I worked at a little cafe in college. It was a run by an odd man, who was largely absent, with questionable ethics and strange business practices. Which all ended up working to my benefit. I was young and slightly lazy, as long as I showed up for my shift and turned in the appropriate amount of money every day, I was lavishly ignored. There were no comment cards, focus on customer service, or unnecessary protocol, I did what I wanted. And what I wanted, other than giving out free muffins every time I forgot to ring in an order, was to spend time in the kitchen.
It was a small, poorly run brunch spot in Old Town Pasadena, right on the Rose Parade route. Our biggest draws were Granola French Toast with Vanilla Bean Sauce, Sour Dough Toads in A Hole With Chorizo Gravy, Pumpkin Pancakes year round and fantastic cappuccinos as well as a kitchen expertly managed by our overworked chefs Nacho & Sergio.
I take pride in the fact that I was one of the few waitresses that they liked. I brought them "water" when we were busy, made runs to our inappropriately far away walk-in and took the blame for spoiled food when the boss would eventually show his face. The cooks, after all, were the heart of the place. I could be replaced in a heartbeat, but the entire restaurant pulsed through Nacho & Sergio.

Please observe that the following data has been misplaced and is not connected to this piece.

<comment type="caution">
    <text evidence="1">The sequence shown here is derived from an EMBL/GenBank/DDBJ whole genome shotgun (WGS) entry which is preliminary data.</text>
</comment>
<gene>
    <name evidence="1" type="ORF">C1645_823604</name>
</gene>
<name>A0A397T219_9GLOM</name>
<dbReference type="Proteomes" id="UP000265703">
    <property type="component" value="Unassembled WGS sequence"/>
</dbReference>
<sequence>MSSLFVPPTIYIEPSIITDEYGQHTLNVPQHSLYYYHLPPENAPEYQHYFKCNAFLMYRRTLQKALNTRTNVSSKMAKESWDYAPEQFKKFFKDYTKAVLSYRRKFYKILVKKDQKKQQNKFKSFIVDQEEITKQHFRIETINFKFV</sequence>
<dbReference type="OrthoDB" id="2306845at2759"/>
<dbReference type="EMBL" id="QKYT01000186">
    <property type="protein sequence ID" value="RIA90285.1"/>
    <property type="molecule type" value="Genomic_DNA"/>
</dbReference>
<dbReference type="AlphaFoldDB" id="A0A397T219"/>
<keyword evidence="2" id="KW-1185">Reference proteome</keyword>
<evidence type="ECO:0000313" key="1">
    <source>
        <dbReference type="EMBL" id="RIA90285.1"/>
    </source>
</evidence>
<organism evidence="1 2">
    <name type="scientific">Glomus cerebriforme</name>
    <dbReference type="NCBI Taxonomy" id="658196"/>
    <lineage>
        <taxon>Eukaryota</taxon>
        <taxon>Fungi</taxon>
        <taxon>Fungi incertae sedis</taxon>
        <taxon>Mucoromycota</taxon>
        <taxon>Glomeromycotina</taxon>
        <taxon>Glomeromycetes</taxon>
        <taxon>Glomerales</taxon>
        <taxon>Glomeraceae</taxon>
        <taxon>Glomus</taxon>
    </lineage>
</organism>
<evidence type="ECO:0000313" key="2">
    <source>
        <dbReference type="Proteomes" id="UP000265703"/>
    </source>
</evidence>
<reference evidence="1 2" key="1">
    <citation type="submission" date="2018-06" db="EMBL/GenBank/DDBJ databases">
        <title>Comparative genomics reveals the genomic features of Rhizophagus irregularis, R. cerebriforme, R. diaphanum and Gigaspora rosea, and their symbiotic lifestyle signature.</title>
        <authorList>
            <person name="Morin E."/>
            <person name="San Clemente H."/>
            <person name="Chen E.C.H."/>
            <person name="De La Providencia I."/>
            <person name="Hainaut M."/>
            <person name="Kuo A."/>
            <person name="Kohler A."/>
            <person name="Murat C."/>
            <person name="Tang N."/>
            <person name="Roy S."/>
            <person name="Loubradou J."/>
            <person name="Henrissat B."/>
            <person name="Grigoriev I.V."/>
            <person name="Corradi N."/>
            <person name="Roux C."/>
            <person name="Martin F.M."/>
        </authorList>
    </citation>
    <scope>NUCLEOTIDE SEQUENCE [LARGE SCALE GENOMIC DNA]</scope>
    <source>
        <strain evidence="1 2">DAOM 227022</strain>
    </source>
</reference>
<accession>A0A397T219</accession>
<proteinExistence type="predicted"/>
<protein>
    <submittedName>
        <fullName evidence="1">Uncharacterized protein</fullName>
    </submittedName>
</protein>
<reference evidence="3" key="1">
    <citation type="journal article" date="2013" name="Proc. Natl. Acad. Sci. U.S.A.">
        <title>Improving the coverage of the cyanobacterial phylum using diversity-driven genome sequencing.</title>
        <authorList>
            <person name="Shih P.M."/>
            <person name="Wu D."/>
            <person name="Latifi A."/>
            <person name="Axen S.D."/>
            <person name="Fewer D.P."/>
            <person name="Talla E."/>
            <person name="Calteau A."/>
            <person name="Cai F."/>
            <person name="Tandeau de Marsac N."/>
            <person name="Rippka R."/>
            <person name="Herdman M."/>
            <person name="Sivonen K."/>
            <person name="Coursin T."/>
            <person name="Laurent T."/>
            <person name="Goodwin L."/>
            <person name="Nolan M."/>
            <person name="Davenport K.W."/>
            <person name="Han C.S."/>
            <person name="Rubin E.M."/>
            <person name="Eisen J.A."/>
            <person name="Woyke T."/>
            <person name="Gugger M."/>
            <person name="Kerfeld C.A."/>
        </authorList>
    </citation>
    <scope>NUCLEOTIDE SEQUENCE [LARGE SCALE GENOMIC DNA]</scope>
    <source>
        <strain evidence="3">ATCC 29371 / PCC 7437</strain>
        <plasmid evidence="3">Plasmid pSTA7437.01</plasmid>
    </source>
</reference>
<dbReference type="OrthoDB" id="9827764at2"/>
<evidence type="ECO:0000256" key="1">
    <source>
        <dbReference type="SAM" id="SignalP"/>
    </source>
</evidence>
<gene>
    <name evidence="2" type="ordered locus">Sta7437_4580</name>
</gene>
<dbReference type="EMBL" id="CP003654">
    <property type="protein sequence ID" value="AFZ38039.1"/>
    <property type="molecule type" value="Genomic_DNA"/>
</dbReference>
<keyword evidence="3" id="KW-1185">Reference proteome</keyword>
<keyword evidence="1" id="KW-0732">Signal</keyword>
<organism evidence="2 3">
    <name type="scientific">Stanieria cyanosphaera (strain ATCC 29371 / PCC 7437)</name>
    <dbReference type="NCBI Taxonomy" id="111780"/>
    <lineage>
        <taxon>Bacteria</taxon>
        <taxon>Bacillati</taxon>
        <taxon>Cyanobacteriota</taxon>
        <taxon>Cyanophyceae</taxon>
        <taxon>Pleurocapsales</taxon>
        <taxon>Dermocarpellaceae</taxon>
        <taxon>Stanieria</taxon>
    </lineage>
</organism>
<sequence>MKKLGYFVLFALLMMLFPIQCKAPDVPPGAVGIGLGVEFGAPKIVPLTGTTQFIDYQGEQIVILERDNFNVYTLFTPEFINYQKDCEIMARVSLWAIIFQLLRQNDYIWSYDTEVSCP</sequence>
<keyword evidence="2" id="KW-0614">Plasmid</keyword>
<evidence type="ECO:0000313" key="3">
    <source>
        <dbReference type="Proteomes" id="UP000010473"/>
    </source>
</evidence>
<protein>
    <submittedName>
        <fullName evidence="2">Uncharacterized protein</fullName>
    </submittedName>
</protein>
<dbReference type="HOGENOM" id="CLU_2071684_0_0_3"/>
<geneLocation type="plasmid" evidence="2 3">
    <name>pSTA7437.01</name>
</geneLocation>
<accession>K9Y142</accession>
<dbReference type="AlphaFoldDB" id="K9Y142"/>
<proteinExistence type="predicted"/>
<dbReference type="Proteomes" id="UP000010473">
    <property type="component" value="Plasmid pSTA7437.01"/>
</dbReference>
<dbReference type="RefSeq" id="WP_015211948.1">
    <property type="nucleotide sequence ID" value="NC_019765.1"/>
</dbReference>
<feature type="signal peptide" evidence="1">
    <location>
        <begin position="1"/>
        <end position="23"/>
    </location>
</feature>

Late one afternoon, as our new and overly ambitious new manager-of-the-moment decided to dust off the chalkboard sign to institute a Daily Specials program, I begged Nacho to teach me something. He laughed. And then put me to work making Red Snapper packets with parchment paper, butter and some vegetables. To this day, I still make these. Easy, healthy and ready to adapt to in-season produce.